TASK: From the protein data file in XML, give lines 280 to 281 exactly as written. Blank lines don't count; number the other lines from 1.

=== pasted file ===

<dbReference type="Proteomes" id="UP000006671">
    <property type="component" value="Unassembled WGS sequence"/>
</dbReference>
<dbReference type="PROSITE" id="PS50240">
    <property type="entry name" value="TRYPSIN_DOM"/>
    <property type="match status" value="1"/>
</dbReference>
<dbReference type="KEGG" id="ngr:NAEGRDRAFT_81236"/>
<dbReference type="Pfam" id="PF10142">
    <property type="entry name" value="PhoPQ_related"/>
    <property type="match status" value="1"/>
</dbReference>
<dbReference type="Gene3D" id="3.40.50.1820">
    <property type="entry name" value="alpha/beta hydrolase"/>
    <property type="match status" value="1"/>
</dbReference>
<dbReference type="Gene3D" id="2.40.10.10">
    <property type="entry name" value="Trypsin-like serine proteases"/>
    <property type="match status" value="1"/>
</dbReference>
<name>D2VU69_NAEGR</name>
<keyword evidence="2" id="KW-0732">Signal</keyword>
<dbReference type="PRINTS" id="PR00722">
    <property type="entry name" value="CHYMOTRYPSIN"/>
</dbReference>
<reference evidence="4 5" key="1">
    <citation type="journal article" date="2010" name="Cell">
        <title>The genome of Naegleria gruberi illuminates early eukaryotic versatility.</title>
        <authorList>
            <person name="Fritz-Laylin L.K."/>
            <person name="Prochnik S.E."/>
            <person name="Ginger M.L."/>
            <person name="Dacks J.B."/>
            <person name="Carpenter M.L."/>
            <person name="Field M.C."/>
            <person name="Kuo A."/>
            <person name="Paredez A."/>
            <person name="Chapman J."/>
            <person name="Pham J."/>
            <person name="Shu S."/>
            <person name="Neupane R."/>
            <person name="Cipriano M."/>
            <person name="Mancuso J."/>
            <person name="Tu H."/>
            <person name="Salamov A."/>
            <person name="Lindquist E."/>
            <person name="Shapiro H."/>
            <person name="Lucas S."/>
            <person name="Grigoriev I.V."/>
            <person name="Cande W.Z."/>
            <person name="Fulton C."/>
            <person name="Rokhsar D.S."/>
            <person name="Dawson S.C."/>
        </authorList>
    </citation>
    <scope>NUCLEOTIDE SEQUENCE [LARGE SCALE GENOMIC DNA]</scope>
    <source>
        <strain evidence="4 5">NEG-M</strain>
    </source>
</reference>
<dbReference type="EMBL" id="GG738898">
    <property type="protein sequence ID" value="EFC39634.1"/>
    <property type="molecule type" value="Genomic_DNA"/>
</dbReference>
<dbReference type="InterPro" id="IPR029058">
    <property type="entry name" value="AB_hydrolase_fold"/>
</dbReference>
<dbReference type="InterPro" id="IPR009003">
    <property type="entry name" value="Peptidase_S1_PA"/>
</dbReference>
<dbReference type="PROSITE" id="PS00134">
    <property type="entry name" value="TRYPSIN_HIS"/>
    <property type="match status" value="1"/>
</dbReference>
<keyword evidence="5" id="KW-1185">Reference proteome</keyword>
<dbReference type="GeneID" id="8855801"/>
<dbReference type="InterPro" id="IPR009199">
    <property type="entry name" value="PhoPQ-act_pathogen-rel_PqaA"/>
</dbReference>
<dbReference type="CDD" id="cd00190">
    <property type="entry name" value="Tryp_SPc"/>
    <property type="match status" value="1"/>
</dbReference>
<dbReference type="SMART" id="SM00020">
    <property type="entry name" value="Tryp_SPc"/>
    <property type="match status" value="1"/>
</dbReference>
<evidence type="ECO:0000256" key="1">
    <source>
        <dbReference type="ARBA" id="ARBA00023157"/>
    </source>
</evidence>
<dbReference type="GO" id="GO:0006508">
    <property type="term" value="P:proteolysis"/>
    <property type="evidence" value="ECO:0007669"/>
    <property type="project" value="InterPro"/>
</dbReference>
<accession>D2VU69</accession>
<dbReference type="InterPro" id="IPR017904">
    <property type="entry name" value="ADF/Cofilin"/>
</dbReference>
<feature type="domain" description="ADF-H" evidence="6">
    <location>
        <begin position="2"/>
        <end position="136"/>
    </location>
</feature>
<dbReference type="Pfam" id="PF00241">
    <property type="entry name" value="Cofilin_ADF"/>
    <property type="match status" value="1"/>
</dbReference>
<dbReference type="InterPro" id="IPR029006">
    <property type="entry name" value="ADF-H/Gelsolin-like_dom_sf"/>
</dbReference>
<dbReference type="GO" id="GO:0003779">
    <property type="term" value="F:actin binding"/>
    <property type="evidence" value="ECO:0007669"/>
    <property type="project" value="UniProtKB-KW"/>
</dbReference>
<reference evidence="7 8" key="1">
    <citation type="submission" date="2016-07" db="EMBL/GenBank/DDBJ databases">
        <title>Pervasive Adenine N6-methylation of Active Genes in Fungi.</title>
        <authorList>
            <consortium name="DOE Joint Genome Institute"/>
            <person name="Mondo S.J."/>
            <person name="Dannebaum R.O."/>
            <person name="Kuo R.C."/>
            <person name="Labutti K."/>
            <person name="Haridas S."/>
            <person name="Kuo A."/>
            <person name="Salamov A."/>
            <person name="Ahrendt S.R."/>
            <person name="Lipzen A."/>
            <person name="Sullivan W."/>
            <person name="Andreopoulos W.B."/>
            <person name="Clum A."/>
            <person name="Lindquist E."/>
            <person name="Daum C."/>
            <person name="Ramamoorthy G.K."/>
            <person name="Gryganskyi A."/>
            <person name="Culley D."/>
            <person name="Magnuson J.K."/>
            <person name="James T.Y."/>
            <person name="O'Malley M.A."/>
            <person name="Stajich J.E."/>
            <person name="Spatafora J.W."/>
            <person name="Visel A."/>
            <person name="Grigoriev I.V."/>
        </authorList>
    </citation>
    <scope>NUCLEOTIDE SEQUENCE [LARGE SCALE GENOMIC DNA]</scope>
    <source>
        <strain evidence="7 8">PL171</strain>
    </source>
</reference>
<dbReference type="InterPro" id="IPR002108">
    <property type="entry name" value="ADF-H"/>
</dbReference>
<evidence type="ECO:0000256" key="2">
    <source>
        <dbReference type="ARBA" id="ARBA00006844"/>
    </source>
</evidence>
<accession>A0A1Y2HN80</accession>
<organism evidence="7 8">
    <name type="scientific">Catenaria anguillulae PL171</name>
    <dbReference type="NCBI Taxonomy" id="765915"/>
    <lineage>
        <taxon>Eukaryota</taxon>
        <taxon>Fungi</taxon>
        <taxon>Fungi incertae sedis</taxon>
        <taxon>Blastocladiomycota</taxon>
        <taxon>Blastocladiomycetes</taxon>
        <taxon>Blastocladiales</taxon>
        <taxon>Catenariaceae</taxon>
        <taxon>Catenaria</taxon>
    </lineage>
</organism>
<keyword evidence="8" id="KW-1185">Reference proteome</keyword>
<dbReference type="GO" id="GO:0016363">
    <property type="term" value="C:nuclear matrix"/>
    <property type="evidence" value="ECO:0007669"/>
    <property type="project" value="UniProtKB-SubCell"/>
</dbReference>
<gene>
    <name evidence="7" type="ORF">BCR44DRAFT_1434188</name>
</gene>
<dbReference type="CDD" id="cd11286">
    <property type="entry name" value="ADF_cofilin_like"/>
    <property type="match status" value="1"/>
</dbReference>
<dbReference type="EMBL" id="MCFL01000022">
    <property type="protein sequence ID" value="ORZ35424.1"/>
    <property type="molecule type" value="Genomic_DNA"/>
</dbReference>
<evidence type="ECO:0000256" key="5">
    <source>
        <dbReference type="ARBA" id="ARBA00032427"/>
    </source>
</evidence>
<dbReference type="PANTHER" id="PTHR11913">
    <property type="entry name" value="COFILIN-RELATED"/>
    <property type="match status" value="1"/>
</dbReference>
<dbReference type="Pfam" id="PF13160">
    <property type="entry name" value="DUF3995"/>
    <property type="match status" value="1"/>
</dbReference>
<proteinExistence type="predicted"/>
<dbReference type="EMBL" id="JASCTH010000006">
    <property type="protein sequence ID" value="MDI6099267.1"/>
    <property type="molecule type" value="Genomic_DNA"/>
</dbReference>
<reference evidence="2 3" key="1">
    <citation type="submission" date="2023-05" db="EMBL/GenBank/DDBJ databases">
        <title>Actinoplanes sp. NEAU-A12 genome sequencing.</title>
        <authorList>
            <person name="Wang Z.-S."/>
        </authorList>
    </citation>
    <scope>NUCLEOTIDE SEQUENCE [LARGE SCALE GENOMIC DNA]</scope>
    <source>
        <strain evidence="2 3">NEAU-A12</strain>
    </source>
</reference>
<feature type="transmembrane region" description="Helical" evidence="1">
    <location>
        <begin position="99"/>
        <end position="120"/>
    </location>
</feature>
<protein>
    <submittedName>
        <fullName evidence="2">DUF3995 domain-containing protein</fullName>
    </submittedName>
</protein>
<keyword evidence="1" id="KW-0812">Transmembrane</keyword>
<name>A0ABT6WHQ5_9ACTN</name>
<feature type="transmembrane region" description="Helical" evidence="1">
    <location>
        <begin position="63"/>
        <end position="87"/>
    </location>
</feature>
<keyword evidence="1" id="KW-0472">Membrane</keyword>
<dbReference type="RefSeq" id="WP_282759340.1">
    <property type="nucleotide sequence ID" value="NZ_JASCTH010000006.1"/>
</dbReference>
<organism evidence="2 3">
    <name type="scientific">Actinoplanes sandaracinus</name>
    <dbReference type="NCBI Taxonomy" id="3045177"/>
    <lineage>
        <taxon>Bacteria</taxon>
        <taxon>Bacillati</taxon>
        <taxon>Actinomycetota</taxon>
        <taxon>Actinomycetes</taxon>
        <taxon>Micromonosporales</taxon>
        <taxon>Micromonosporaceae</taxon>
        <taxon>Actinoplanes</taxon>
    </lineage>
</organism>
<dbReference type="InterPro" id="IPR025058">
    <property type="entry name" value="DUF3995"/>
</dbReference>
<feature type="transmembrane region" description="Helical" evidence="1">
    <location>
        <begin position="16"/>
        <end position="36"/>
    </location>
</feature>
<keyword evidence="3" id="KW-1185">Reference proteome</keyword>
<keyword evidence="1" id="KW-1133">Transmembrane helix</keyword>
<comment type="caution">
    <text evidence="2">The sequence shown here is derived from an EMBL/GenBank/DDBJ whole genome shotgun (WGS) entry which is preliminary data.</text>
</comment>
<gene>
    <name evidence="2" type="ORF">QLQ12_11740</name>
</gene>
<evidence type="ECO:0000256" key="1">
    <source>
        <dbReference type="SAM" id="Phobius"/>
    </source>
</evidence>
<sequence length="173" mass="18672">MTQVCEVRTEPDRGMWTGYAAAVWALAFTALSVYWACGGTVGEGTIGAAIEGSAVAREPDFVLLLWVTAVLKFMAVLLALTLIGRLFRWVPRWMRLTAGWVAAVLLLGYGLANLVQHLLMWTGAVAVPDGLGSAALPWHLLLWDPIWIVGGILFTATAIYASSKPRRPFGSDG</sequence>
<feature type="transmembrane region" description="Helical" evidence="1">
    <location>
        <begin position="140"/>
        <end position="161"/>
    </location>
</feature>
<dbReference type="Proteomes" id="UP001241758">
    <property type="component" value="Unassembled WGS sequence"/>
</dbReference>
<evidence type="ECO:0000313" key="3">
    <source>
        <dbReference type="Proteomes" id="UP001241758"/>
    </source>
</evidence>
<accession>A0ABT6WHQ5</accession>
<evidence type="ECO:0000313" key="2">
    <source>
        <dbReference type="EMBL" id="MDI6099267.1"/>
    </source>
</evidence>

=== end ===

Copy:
    <source>
        <dbReference type="SAM" id="Phobius"/>